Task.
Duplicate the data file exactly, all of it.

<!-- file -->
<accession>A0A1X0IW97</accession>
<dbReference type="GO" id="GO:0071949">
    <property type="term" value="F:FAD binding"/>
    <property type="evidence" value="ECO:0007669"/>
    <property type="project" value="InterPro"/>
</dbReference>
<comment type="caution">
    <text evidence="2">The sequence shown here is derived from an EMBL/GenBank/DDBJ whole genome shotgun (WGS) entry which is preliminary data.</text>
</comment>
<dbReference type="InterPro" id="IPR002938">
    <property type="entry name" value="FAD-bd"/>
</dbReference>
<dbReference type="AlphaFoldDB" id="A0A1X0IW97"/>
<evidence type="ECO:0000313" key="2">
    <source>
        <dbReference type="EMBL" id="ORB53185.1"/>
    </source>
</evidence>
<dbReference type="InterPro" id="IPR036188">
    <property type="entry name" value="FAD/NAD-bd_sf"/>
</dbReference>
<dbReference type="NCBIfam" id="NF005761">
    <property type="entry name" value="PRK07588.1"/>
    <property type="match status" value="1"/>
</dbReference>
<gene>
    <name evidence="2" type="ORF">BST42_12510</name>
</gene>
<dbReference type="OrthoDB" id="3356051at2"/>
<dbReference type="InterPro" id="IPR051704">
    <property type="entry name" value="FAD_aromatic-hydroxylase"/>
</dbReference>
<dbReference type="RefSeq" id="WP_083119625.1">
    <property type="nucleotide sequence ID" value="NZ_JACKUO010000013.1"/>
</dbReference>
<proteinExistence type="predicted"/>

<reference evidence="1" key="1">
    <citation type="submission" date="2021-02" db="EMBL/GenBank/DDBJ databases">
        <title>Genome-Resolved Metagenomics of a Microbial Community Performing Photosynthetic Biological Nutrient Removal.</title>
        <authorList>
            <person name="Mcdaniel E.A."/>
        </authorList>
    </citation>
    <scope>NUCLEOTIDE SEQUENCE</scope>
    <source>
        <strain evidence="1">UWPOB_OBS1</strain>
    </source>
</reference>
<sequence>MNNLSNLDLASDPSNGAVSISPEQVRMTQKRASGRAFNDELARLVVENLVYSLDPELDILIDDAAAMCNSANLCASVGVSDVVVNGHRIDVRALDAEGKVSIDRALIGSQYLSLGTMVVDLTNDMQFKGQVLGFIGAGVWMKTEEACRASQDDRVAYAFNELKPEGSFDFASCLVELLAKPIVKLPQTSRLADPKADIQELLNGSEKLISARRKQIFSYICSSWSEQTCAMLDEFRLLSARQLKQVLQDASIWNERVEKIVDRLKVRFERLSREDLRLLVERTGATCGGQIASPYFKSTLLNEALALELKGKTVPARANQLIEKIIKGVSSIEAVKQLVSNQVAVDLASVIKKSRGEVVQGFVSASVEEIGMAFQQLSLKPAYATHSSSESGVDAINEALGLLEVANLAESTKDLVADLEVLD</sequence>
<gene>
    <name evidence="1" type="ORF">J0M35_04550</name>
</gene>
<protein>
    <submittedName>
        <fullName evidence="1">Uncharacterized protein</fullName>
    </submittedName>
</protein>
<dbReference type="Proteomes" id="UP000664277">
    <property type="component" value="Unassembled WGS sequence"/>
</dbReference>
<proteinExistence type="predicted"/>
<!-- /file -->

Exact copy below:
<accession>A0A1X0IW97</accession>
<dbReference type="GO" id="GO:0071949">
    <property type="term" value="F:FAD binding"/>
    <property type="evidence" value="ECO:0007669"/>
    <property type="project" value="InterPro"/>
</dbReference>
<comment type="caution">
    <text evidence="2">The sequence shown here is derived from an EMBL/GenBank/DDBJ whole genome shotgun (WGS) entry which is preliminary data.</text>
</comment>
<dbReference type="InterPro" id="IPR002938">
    <property type="entry name" value="FAD-bd"/>
</dbReference>
<dbReference type="AlphaFoldDB" id="A0A1X0IW97"/>
<evidence type="ECO:0000313" key="2">
    <source>
        <dbReference type="EMBL" id="ORB53185.1"/>
    </source>
</evidence>
<dbReference type="InterPro" id="IPR036188">
    <property type="entry name" value="FAD/NAD-bd_sf"/>
</dbReference>
<dbReference type="NCBIfam" id="NF005761">
    <property type="entry name" value="PRK07588.1"/>
    <property type="match status" value="1"/>
</dbReference>
<gene>
    <name evidence="2" type="ORF">BST42_12510</name>
</gene>
<dbReference type="OrthoDB" id="3356051at2"/>
<dbReference type="InterPro" id="IPR051704">
    <property type="entry name" value="FAD_aromatic-hydroxylase"/>
</dbReference>
<dbReference type="RefSeq" id="WP_083119625.1">
    <property type="nucleotide sequence ID" value="NZ_JACKUO010000013.1"/>
</dbReference>
<proteinExistence type="predicted"/>

<reference evidence="1" key="1">
    <citation type="submission" date="2021-02" db="EMBL/GenBank/DDBJ databases">
        <title>Genome-Resolved Metagenomics of a Microbial Community Performing Photosynthetic Biological Nutrient Removal.</title>
        <authorList>
            <person name="Mcdaniel E.A."/>
        </authorList>
    </citation>
    <scope>NUCLEOTIDE SEQUENCE</scope>
    <source>
        <strain evidence="1">UWPOB_OBS1</strain>
    </source>
</reference>
<sequence>MNNLSNLDLASDPSNGAVSISPEQVRMTQKRASGRAFNDELARLVVENLVYSLDPELDILIDDAAAMCNSANLCASVGVSDVVVNGHRIDVRALDAEGKVSIDRALIGSQYLSLGTMVVDLTNDMQFKGQVLGFIGAGVWMKTEEACRASQDDRVAYAFNELKPEGSFDFASCLVELLAKPIVKLPQTSRLADPKADIQELLNGSEKLISARRKQIFSYICSSWSEQTCAMLDEFRLLSARQLKQVLQDASIWNERVEKIVDRLKVRFERLSREDLRLLVERTGATCGGQIASPYFKSTLLNEALALELKGKTVPARANQLIEKIIKGVSSIEAVKQLVSNQVAVDLASVIKKSRGEVVQGFVSASVEEIGMAFQQLSLKPAYATHSSSESGVDAINEALGLLEVANLAESTKDLVADLEVLD</sequence>
<gene>
    <name evidence="1" type="ORF">J0M35_04550</name>
</gene>
<protein>
    <submittedName>
        <fullName evidence="1">Uncharacterized protein</fullName>
    </submittedName>
</protein>
<dbReference type="Proteomes" id="UP000664277">
    <property type="component" value="Unassembled WGS sequence"/>
</dbReference>
<proteinExistence type="predicted"/>